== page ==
Equal access to community interpreting in Flanders – a matter of self-reflexive decision-making?

Britt Roels, Marie Seghers, Bert De Bisschop, Piet Van Avermaet, Mieke Van Herreweghe, Stef Slembrouck


The central issue tackled by this article revolves around decision-making by public service institutions in respect of the uses and perceived effects of community interpreting and translation in Flanders (Belgium) and/or other resources of language support (such as the use of a lingua franca, soliciting the help of a multilingual co-worker, etc.). The aim of the study was to obtain a clear understanding of processes and participant frameworks of decision-making with regard to language support within these institutions. Consequently, a qualitative survey was set up focusing on three selected geographic regions and, within these regions, on four domains of public service (health, education, public administration and employment assistance). Respondents were both institutional end users and immigrants. The results reveal a lack of national and local organizational policy and explicit procedures in the allocation of language support resources. This lack contributes to inequality in foreign language users’ access to the services of public institutions. It is recommended that a self-reflective framework be introduced for regulating access to a more systematic use of community interpreting alongside other instruments or strategies for bridging language barriers. Such a framework should be tailored to the needs of the institution’s clients and to domain-specific and local needs of the institution. It should also include the relative availability of other adequate instruments for bridging language barriers.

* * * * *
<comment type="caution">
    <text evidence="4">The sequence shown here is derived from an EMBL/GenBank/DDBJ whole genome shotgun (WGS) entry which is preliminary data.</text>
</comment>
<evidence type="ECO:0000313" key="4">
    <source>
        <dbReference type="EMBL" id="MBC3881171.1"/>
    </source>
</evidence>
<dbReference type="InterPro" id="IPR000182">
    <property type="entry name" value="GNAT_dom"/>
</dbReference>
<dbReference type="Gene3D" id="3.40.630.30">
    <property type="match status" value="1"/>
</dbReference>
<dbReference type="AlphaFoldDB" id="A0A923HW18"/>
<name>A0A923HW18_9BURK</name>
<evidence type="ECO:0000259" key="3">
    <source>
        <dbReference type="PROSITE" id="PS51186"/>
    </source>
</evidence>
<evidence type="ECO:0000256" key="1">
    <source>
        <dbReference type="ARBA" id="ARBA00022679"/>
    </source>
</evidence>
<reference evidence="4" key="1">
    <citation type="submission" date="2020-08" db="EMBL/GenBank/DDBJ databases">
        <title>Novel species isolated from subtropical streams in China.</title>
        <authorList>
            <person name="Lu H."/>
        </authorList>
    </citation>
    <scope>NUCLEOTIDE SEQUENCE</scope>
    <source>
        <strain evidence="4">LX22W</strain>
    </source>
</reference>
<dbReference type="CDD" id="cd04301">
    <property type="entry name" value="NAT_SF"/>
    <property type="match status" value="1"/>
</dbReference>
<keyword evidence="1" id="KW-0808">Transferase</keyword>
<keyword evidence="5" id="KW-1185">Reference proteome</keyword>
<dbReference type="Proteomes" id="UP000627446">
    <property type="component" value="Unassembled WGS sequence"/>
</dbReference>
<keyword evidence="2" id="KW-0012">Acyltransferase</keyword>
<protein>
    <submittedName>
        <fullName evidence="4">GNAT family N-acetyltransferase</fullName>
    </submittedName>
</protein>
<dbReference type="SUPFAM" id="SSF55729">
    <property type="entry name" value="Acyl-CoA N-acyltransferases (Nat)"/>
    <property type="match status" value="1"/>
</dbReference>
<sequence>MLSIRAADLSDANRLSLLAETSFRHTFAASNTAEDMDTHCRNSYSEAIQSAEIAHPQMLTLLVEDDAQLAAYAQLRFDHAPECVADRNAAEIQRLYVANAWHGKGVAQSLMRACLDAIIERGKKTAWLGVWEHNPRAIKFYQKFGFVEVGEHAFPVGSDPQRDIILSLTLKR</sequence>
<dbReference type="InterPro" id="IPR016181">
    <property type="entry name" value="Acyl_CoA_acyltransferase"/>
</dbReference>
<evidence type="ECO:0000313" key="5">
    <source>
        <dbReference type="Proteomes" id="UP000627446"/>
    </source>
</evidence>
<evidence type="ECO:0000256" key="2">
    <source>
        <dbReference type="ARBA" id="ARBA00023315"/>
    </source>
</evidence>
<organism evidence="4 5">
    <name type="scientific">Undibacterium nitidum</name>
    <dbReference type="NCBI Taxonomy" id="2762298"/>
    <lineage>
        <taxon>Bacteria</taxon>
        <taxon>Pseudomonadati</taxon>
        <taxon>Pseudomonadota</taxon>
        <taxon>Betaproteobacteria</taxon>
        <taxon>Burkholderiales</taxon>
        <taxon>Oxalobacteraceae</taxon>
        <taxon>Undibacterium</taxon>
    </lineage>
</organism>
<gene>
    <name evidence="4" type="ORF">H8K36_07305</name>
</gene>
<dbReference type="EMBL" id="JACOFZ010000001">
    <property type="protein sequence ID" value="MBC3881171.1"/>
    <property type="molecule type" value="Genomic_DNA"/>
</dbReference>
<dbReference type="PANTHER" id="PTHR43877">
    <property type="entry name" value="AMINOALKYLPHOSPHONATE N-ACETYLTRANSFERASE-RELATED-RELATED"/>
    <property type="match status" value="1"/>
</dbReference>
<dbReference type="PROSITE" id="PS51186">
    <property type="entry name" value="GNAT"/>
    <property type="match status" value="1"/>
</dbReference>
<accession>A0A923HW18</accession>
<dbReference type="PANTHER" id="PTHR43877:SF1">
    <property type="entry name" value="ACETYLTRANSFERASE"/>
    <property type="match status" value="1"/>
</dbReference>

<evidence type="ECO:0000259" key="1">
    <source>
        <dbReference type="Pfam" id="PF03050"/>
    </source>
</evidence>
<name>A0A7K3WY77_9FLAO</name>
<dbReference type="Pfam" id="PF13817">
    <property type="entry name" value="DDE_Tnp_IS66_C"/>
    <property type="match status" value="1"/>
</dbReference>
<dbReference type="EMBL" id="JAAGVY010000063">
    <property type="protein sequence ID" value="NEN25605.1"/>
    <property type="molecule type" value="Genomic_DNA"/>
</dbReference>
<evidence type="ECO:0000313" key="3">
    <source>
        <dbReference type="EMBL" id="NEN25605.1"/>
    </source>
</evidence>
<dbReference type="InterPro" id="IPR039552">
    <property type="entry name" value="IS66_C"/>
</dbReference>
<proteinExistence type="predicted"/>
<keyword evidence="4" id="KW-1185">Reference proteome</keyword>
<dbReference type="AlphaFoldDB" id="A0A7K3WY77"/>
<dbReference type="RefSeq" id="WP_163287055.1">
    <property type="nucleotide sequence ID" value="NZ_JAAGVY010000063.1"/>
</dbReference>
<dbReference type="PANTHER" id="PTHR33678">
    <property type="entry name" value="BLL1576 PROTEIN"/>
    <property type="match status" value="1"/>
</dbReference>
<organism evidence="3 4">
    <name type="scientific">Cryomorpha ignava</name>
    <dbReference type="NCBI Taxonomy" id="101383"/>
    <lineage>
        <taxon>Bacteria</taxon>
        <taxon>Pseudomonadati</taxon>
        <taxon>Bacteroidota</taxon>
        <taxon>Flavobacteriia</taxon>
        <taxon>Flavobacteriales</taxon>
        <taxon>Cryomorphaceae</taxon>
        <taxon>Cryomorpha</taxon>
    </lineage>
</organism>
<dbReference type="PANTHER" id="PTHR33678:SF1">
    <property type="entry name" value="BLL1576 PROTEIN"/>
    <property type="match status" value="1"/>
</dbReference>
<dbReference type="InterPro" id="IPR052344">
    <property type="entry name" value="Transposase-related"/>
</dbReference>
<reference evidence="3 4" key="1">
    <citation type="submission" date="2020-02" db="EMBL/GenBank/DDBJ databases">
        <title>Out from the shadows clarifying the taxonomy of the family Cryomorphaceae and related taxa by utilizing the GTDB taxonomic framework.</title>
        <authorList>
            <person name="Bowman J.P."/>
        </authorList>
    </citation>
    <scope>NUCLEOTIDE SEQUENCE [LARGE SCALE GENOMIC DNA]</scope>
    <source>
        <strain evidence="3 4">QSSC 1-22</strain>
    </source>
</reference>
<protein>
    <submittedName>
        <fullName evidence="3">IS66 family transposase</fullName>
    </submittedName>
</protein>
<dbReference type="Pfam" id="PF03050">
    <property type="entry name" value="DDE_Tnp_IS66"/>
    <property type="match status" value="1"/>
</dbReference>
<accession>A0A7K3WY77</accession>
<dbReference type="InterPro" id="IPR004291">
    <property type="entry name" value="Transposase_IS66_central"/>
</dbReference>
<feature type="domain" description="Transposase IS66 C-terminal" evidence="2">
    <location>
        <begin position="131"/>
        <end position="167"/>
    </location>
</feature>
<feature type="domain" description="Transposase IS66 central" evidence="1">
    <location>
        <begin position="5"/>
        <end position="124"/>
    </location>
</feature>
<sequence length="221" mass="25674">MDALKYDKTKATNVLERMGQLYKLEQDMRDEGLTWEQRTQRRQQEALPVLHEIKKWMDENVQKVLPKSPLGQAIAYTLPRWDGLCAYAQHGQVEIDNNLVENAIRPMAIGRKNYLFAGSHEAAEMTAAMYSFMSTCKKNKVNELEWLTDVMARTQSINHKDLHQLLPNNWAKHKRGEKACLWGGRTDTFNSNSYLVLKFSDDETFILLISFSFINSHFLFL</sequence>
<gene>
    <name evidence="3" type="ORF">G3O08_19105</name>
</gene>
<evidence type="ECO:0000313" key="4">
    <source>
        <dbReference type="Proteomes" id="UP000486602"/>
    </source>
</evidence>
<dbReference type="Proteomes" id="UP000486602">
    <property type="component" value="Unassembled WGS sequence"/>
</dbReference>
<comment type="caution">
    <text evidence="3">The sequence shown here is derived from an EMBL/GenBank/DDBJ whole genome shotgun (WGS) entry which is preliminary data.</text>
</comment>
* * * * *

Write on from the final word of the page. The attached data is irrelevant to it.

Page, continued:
community interpreting; Flanders; framework; decision-making; institional end users; immigrants clients; inequality

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